Recently, an atmosphere-ocean coupled Climate Forecast System (CFS) model with the horizontal resolution of T62 was developed by NCEP. Several coupled CMIP simulations using this version have been performed along with an atmosphere-alone AMIP simulation. Additionally, the higher resolution CFS model adopting a T126 grid system was run to produce long-term integrated data. Furthermore, the CFS T126 model run that employs a different deep convection scheme has been also conducted to test the impact of the cumulus scheme on various climate oscillations and teleconnections. All these simulations have made it possible to evaluate the effects of air-sea interaction, model resolution and deep convection scheme on the MJO. In addition, comparison of these runs provides an opportunity to investigate key factors for the proper MJO simulation.
In addition to the MJO evaluation, other dominant convectively coupled equatorial waves (e.g., Kelvin, equatorial Rossby (ER), mixed Rossby-gravity (MRG), inertio-gravity waves) identified theoretically by Matsuno (1966) and observationally by Wheeler and Kiladis (1999) are diagnosed in the NCEP climate model runs.
2. The simulations and data
The AMIP simulation is performed using the GFS model with T62 resolution (referred to hereafter as GFS T62) that is forced with the observed monthly mean SST from 1982-2002. Among several CMIP long-term simulations that are conducted with the CFS model, two CMIP runs with a resolution of T62 and T126 are executed to test the sensitivity to the horizontal resolution (referred to hereafter as CFS T62 and CFS T126, respectively). This simulation is initialized from the observed analyses of 1 January 2002 and run for 21 years. The above AMIP and CMIP simulations are based on the simplified Arakawa-Schubert (SAS) cumulus parameterization scheme. Therefore an additional coupled T126 run is performed with the relaxed Arakawa-Schubert (RAS) scheme to examine the impact of the deep convection scheme. This simulation is called CFS T126RAS and is run from 2002 to 2016.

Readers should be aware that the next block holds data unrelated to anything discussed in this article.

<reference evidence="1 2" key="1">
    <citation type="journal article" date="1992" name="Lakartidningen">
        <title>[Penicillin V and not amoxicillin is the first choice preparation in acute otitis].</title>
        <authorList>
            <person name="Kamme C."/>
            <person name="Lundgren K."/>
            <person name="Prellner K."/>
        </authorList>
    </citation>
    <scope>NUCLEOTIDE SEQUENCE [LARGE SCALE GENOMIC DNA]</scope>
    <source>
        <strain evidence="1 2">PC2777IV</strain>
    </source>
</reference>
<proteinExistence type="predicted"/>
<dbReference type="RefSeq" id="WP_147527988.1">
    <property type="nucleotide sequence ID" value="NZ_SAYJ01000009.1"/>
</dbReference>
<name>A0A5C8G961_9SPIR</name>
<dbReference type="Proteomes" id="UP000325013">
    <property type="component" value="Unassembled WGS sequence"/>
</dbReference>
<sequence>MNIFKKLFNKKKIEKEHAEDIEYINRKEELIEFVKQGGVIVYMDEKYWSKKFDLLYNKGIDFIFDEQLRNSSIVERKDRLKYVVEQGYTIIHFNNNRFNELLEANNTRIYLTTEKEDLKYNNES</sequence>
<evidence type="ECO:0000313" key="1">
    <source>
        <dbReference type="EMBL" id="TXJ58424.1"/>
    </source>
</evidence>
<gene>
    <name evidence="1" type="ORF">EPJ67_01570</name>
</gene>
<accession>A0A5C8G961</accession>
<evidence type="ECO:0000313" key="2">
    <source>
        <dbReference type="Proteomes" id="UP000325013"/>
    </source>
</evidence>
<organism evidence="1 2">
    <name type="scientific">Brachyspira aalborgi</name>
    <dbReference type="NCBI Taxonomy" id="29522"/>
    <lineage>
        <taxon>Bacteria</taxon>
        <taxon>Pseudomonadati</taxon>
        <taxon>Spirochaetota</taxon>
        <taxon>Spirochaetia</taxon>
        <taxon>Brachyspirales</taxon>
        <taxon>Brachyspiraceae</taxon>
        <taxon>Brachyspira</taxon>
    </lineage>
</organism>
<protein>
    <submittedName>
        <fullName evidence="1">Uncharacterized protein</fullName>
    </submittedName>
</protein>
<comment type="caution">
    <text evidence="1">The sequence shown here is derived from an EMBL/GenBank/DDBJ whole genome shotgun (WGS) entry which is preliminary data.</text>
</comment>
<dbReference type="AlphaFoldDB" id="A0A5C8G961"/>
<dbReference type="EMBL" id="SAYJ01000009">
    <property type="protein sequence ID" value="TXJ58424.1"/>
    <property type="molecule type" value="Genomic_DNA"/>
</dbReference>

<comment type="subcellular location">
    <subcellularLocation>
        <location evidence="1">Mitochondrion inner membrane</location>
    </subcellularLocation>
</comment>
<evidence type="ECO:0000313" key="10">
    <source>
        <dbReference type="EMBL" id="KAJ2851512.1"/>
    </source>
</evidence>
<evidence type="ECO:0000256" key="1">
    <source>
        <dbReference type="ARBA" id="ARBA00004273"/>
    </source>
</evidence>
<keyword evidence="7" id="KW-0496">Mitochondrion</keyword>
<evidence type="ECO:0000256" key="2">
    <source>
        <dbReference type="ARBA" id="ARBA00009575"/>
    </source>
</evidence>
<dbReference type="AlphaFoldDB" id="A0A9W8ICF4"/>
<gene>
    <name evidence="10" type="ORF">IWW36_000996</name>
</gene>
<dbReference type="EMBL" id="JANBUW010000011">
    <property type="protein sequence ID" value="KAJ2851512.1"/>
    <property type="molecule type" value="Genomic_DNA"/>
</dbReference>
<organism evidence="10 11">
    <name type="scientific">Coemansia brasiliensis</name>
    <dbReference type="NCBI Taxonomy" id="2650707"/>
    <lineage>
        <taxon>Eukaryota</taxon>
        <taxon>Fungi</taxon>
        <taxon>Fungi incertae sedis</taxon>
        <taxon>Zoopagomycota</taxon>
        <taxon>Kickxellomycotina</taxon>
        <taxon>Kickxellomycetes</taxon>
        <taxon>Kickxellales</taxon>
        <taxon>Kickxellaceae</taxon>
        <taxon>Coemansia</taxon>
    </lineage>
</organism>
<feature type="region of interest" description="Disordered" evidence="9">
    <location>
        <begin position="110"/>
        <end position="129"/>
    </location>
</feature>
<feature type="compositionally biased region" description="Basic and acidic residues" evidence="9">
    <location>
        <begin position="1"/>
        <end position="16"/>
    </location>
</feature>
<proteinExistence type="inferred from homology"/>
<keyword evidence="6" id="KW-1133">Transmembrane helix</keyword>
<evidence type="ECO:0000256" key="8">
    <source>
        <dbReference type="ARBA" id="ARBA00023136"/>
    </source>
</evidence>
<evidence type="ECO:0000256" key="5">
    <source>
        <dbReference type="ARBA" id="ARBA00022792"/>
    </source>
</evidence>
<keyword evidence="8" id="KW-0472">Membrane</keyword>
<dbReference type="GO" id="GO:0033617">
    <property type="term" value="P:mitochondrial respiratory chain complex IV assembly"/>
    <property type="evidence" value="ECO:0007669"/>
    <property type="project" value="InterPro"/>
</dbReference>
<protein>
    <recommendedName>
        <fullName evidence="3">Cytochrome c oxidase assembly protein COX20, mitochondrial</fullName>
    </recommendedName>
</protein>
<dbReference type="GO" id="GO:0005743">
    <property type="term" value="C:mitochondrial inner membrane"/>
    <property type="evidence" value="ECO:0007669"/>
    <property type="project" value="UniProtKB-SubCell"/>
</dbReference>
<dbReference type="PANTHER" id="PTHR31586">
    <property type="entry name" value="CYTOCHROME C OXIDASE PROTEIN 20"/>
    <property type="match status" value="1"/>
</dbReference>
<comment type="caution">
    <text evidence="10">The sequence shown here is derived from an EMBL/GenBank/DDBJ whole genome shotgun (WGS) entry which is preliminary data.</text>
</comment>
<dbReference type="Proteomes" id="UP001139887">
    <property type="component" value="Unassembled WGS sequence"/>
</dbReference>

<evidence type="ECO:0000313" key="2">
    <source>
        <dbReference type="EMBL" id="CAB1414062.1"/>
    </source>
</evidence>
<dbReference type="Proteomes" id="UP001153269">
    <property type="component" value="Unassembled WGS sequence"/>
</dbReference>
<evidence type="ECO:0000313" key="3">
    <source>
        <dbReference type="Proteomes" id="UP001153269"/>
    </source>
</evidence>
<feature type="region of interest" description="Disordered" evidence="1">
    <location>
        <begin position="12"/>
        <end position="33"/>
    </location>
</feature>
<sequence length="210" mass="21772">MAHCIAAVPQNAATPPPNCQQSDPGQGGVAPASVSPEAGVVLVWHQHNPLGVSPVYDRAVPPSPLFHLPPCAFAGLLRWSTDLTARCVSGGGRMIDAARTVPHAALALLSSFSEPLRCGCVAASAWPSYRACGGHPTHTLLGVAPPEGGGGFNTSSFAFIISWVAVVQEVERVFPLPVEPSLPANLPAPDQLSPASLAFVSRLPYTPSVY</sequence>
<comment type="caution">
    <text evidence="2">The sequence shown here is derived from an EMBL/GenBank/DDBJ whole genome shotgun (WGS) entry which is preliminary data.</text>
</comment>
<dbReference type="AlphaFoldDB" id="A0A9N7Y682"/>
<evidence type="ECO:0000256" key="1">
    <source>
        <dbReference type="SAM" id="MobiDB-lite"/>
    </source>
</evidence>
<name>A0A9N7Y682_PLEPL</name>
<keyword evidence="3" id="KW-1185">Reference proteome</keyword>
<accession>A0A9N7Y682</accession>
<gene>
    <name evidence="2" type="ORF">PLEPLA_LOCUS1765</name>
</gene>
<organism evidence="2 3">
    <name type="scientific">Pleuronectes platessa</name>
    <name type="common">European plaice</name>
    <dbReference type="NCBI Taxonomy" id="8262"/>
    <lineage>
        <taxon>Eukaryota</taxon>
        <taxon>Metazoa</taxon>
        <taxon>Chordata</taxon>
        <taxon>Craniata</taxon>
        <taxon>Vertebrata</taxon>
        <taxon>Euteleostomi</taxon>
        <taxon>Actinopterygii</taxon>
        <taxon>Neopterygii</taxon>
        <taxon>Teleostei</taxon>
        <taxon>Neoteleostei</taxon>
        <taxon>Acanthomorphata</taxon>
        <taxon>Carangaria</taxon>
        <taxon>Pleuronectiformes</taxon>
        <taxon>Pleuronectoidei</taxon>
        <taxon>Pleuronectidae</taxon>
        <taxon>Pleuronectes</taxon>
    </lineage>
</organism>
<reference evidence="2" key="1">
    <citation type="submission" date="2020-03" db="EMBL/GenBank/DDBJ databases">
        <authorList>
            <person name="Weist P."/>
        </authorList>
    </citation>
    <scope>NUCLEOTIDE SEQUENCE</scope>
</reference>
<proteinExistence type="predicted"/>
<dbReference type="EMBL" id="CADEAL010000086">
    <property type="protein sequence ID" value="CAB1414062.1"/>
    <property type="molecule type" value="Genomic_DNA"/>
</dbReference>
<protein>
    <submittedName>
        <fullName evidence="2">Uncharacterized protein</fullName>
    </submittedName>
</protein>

The observational data used in this study comprise NCEP/DOE Reanalysis-2 (R2), CMAP, and daily AVHRR OLR from 1982 to 2002. Calculations for the MJO are based on 20-100-day bandpass filtered anomalies using a Lanczos filter.
3.1. The MJO